Iraq and Gulf Analysis

Archive for April 7th, 2010

Jaafari Wins the Sadrist Referendum

Posted by Reidar Visser on Wednesday, 7 April 2010 11:00

This post will be updated as more information becomes available.

Just a few Iraqi wire reports to go by right now, but if confirmed this would seem to suggest that Jaafari has emerged in the “neutral”, compromise role that Maliki himself played in the UIA in early 2006 (Jaafari’s own bloc having been reduced to a single seat in the next parliament, held by him personally). It would also serve as a reminder of the problems involved in merging INA with SLA, whose break with Jaafari was other than amicable. Additionally, Jaafari’s victory highlights potential complications in the INA-Kurdish relationship: Back in 2006 he was the PM nominee that was “unacceptable” to the Kurds, which led to his replacement by Maliki (who in turn ended up being seen as equally “unacceptable” by many Kurds).

The full results are reported as follows: Jaafari, 24%; Jaafar al-Sadr (the son of Muhammad Baqir al-Sadr and an SLA candidate), 23%; Qusay al-Suhayl (a Sadrist from Basra), 17%; Nuri al-Maliki, 10%. According to one report, Adil Abd al-Mahdi (INA) and Ayad Allawi (Iraqiyya) did not achieve a significant proportion of votes but others say Allawi got 9%; Bahaa al-Aaraji (another Sadrist, from Dhi Qar), 5%; Ahmad Chalabi, 3%; Abd al-Mahdi, 2%, which would mean a relative success for Allawi among this segment of voters. Also, some reports have Rafi al-Eisawi, deputy PM and the Iraqiyya number one candidate in Anbar, at 2%, which is quite impressive given that he was not listed on the ballot and Sadr City is not exactly considered his home turf.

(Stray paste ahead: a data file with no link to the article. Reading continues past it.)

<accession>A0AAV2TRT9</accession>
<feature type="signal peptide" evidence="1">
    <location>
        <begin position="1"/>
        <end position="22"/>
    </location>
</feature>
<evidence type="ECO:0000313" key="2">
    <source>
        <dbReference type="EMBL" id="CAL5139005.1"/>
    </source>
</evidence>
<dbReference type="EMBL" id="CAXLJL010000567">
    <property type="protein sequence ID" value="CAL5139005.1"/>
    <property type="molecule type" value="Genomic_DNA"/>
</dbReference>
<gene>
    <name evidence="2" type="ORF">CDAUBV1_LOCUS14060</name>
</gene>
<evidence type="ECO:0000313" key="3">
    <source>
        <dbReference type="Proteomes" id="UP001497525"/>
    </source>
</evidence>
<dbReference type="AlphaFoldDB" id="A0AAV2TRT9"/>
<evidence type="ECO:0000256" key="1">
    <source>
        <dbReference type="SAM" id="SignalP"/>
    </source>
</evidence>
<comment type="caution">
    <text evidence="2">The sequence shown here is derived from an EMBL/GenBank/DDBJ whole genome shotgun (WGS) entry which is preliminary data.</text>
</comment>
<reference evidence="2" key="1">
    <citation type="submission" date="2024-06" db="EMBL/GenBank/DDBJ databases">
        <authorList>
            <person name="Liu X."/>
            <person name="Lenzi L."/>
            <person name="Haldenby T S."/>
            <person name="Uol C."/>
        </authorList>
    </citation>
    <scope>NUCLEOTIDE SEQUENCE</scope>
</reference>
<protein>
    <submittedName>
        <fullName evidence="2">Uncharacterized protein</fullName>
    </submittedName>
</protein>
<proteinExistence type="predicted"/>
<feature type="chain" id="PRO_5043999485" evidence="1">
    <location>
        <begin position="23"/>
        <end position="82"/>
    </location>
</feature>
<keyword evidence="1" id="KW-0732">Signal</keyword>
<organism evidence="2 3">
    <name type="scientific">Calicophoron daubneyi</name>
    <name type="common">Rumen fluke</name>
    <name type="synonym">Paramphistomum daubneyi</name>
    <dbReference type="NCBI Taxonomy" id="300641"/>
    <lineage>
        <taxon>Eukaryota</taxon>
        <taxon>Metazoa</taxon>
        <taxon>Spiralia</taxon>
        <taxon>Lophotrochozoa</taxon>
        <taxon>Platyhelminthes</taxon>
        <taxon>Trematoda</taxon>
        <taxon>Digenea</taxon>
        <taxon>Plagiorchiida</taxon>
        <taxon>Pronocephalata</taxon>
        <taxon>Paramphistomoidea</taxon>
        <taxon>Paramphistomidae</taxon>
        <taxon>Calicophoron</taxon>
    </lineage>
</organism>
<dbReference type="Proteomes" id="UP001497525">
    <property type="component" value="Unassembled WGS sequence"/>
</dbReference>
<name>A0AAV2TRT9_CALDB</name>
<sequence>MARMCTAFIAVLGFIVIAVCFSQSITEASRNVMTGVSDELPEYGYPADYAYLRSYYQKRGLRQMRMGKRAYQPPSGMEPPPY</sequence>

It should be added that the “referendum”, in which some 1,5 million Iraqis supposedly took part, was entirely impromptu and reports of children voting etc. have circulated. At any rate, the result is probably a good indicator of the stance and the preferences of the Sadrist leadership.

Posted in Iraq's 2010 parliamentary election, UIA dynamics | 53 Comments »